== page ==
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Council in Focus

A brief recap of council meetings, as viewed from the gallery.

April 4, 2023 Edition

Event: Lions Bay Council Meeting

Time: Public meeting: 7:00 pm

Agenda: HERE

Video link: HERE

Present at the council table were Mayor Ken Berry, Councillors Neville Abbott, Michael Broughton and Marcus Reuter. Also present were Administrative Assistant Marina Blagodarov and acting CAO/CFO Ron Miller. Joining online was consultant Randy Diehl, as appointed by the Ministry of Municipal Affairs.

This meeting had another packed gallery, with five attendees in human form, and at the high point, more than 40 joining via the ether.

It should be noted that despite of the First Nations Land Acknowledgement being approved at the last meeting, none was offered to begin this meeting. A few amendments were suggested and then the agenda was adopted.

Ministry of Municipal Affairs appointee Randy Diehl took the floor to introduce himself. He thanked council for accepting his attendance as a late addition to the agenda, and began with a short summary of his own background. Diehl hails from Kamloops, and has lived and worked all over the province, with time spent in Victoria, Whistler and Garibaldi Station among many other locales. With 37 years experience in the public sector, Diehl was semi-retired before beginning his consulting business. Diehl's varied career included working as a child protection worker, family councillor, and regional planner. On the management side, he's worked in both private and public sector, and with non-profits, Indigenous communities and his municipal experiences has been in both cities and towns.

Diehl noted that he works with a collaborative style. He added that while he values the opinions of participants, he ultimately takes direction from the provincial government. He anticipates the project to last from now until the end of June, with the possibility of an extension. He emphasized that he is only willing to offer his support if it is wanted.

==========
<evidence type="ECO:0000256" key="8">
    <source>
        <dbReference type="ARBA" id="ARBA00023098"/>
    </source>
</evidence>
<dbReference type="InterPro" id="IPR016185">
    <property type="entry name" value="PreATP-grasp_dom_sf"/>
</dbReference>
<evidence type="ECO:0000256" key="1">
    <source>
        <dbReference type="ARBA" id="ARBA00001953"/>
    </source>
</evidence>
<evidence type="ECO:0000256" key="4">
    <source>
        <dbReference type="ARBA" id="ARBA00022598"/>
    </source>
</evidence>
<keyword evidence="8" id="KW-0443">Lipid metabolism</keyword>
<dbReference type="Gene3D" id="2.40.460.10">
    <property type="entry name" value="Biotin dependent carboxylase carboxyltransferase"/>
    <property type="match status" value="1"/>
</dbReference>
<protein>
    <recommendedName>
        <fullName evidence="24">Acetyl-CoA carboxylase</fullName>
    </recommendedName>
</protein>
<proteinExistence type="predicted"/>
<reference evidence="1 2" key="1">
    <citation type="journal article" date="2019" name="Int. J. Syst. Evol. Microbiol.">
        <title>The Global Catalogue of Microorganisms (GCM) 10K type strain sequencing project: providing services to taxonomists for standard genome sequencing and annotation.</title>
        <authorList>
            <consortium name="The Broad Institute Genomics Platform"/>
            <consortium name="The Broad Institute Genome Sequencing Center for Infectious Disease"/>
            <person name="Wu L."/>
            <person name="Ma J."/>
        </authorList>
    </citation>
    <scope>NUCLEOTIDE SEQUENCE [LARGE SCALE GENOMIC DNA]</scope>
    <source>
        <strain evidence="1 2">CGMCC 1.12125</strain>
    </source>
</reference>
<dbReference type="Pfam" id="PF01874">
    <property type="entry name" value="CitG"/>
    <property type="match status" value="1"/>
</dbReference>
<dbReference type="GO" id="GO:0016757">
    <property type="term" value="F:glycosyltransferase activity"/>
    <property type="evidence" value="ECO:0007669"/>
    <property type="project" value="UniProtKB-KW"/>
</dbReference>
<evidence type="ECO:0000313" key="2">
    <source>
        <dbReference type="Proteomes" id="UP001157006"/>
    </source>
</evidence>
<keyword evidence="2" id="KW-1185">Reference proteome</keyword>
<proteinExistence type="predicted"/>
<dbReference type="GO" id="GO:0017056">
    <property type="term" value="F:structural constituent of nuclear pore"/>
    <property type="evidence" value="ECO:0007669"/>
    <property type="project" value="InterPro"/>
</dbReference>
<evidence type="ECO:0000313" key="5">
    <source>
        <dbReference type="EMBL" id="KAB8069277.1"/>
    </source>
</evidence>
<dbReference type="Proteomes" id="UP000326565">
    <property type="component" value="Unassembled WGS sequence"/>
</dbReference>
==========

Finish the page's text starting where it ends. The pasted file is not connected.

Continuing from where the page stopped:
Diehl said he is available to provide support, guidance and advice to both staff and to council with a focus on recruitment, team-building, legal issues, governance and strategic planning, as needed. He plans to offer two or three in-person workshops on the topics of governance and strategic planning after the by-election, but will offer an orientation meeting in the coming week with the existing council. He emphasized he takes an open, respectful approach to collaboration, and asked that of council in return.

Diehl set a date for the first orientation meeting, to take place in council chambers on April 13 at 6 pm, with all members of council agreeing to participate.

Public Participation:

  • Online, the frustration of aspiring resident Eric Upenieks was evident as he noted it's been two months since the building inspector resigned. On March 9, he received an email from acting CAO Ron Miller saying a certificate signed by an architect or contractor would be acceptable as a substitute. However, when he provided a certificate for both Kelvin Grove lots under development on March 22, he received no response. Subsequent to that date, five emails and two telephone calls received no reply. He questioned if this could be a dereliction of mayor and council's fiduciary duties.

  • Miller said he hadn't seen the email, and would look for it. Mayor Berry said that he could hear the resident's frustration, but under-staffing has been a problem. Upenieks noted that the delay is harming not only the residents, but the village itself, by delaying an increase in its' tax base. After repeatedly insisting that he was unable to get Upenieks' phone number, the Mayor apologized for the delay and pledged to get an answer as soon as possible. Councillor Reuter also apologized for the situation, and asked that Upenieks keep council apprised of the situation.

  • Online, resident Gail Craig made reference to the legal opinions cited in the March 24 Village Update regarding standing committees, the finance committee, and building bylaw inspections. She added that no legal opinion was cited regarding the authority of the acting CFO/CAO. Gail then cited the Village Update's reference to the Community Charter, and noted these sections of the Charter do not reference the “authority to hire” or “ensuring sufficient staff for those duties” as the Village Update indicates that they do. She then referenced the actual wording of sections 146-49 of the Community Charter.